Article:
COVID-19 Is the Worst Pandemic in US History

COVID-19 surpassed the 1918 Spanish flu death toll. Let's put this alarming milestone in perspective.

For more than a century, the deadly 1918 flu had been the benchmark for pandemics in the US. Unfortunately, as of September 2022, the COVID-19 pandemic is officially the worst pandemic in American history.

A Review of the 1918 Spanish Flu

Not familiar with the 1918 flu pandemic? This particular strain of the flu circled the globe and arrived in America in the spring of 1918 and spread rapidly. At the time, there were no flu vaccines to prevent the spread and no antibiotics to treat any secondary infections (like pneumonia) according to the Centers for Disease Control and Prevention (CDC). It's estimated that one-third of the world's population had contracted the flu. In the US, a quarter of the nation's population caught the virus, and life expectancy for Americans dropped by 12 years, per the National Archives.

People didn't fully understand why the flu was so deadly and were urged to isolate, quarantine, practice good personal hygiene, and limit social interaction—similar to precautions that are advised for COVID-19.

Getty Images / Jo Imperio

A Review of COVID-19

COVID-19 is a respiratory illness caused by a type of virus known as coronavirus. This particular strand of coronavirus is called SARS-CoV-2 and began infecting people at the end of 2019.

As of September 2022, COVID-19 has infected over 600 million people worldwide, according to the World Health Organization (WHO). Of those 600 million, 94 million of those cases are from the US, according to the CDC.

Unlike the Spanish flu, there are antibiotics to help with secondary infections from COVID-19. And as of August 2021, there are vaccines to protect against COVID-19, according to the US Department of Health & Human Services. But even though there are antibiotics and vaccines, the death toll for COVID-19 is higher than that of the Spanish flu.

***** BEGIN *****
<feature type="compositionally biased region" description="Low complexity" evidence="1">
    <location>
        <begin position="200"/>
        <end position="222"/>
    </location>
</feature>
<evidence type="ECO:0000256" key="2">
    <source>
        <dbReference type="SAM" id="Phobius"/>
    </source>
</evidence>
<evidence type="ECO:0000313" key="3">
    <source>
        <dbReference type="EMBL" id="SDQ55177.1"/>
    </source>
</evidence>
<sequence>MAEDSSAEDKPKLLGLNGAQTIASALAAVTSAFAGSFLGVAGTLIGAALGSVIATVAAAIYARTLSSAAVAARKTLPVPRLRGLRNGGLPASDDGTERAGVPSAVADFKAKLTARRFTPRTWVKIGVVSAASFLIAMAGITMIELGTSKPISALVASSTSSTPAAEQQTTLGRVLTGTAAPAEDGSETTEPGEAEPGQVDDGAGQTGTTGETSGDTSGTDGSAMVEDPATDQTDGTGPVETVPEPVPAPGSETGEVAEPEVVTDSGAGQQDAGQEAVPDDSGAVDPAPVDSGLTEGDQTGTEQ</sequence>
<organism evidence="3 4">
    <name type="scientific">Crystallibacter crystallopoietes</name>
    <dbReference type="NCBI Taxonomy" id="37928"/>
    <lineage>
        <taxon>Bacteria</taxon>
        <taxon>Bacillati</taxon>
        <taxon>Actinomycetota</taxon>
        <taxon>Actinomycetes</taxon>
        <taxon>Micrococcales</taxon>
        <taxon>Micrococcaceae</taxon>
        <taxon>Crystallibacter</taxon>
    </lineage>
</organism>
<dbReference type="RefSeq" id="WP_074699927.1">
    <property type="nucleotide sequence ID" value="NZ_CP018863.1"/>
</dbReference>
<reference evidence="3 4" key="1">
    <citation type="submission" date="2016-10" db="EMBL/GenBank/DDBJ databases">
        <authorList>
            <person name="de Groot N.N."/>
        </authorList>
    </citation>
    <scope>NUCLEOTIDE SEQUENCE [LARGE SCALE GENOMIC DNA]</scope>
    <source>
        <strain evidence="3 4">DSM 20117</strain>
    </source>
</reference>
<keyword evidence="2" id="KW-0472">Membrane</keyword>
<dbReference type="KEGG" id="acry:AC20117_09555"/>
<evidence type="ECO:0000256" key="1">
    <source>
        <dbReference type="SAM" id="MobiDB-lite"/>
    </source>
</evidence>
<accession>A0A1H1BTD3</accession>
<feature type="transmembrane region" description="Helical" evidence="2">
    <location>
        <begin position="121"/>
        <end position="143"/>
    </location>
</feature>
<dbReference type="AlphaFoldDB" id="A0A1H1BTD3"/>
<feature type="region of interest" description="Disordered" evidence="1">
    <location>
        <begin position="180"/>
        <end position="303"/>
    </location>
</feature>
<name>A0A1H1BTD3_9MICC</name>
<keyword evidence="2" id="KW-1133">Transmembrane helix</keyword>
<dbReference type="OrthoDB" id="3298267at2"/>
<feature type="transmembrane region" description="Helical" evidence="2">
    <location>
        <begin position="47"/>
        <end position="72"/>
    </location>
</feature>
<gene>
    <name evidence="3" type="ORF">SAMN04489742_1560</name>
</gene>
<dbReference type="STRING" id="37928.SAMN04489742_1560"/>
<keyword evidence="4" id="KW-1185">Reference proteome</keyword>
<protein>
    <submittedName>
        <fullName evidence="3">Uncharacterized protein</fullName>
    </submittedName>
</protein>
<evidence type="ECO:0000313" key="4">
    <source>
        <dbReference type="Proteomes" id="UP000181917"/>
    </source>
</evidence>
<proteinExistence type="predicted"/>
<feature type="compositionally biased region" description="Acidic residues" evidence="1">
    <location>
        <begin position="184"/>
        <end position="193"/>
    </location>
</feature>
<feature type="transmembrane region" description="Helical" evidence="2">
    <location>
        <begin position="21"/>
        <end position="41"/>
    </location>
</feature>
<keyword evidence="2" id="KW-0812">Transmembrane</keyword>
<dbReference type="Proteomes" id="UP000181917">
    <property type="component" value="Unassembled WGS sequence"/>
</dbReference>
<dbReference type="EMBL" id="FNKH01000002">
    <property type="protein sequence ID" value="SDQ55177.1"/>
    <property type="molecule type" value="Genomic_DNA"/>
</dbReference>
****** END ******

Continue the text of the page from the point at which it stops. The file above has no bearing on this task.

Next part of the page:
The Number of Deaths in the US

The number of deaths from COVID-19 surpassed that of the 1918 flu pandemic. According to data from the CDC, about 675,000 people died from the flu pandemic in the US between the early spring of 1918 and 1919. In comparison, over 1 million people in the US have died of COVID-19 nationwide as of September 2022.

Death Spikes

For both viruses, there were spikes in the amount of deaths. In October 1918 alone, an estimated 195,000 Americans died of the virus. According to the CDC, by February 1919, cases began to drop, but the flu began coming back seasonally.

The US has gone through several spikes in deaths during the COVID-19 pandemic. According to the CDC, the following spikes are the seven-day moving averages of the deaths that were caused by the COVID-19 virus:

  • April 2020: 2,300 deaths
  • August 2020: 1,210 deaths
  • January 2021: 3,600 deaths
  • September 2021: 1,500 deaths
  • February 2022: 2,700 deaths

Despite these spikes in the amount of deaths, COVID-19 still surpasses the death toll of the spanish flu, and the number increases daily.

How COVID-19 and the Spanish Flu Compare

COVID-19 deaths surpassing 1918 flu pandemic deaths "provides a historical benchmark because, until the present, we have always had the 1918-1919 flu as the biggest epidemic of any kind that had ever affected the US," said William Schaffner, MD, an infectious disease specialist and professor at the Vanderbilt University School of Medicine. "That's now been surpassed, and it puts into perspective how serious COVID-19 really is. Trying to persuade people who are still denying its importance seems progressively sadder and sadder each day."

A Quick Review

In comparison, COVID-19 has resulted in more deaths than the 1918 Spanish flu had. In the US, more than 1 million people have died from the virus (as of September 2022) while the Spanish flu claimed 675,000 lives.

This puts into perspective just how serious COVID-19 is. To protect yourself and others against COVID-19, stay updated on your vaccinations, according to the CDC. COVID-19 vaccines are safe, effective, and protect you and others from severe illness related to COVID-19.

The information in this story is accurate as of press time. However, as the situation surrounding COVID-19 continues to evolve, it's possible that some data have changed since publication. While Health is trying to keep our stories as up-to-date as possible, we also encourage readers to stay informed on news and recommendations for their own communities by using the CDC, WHO, and their local public health department as resources.

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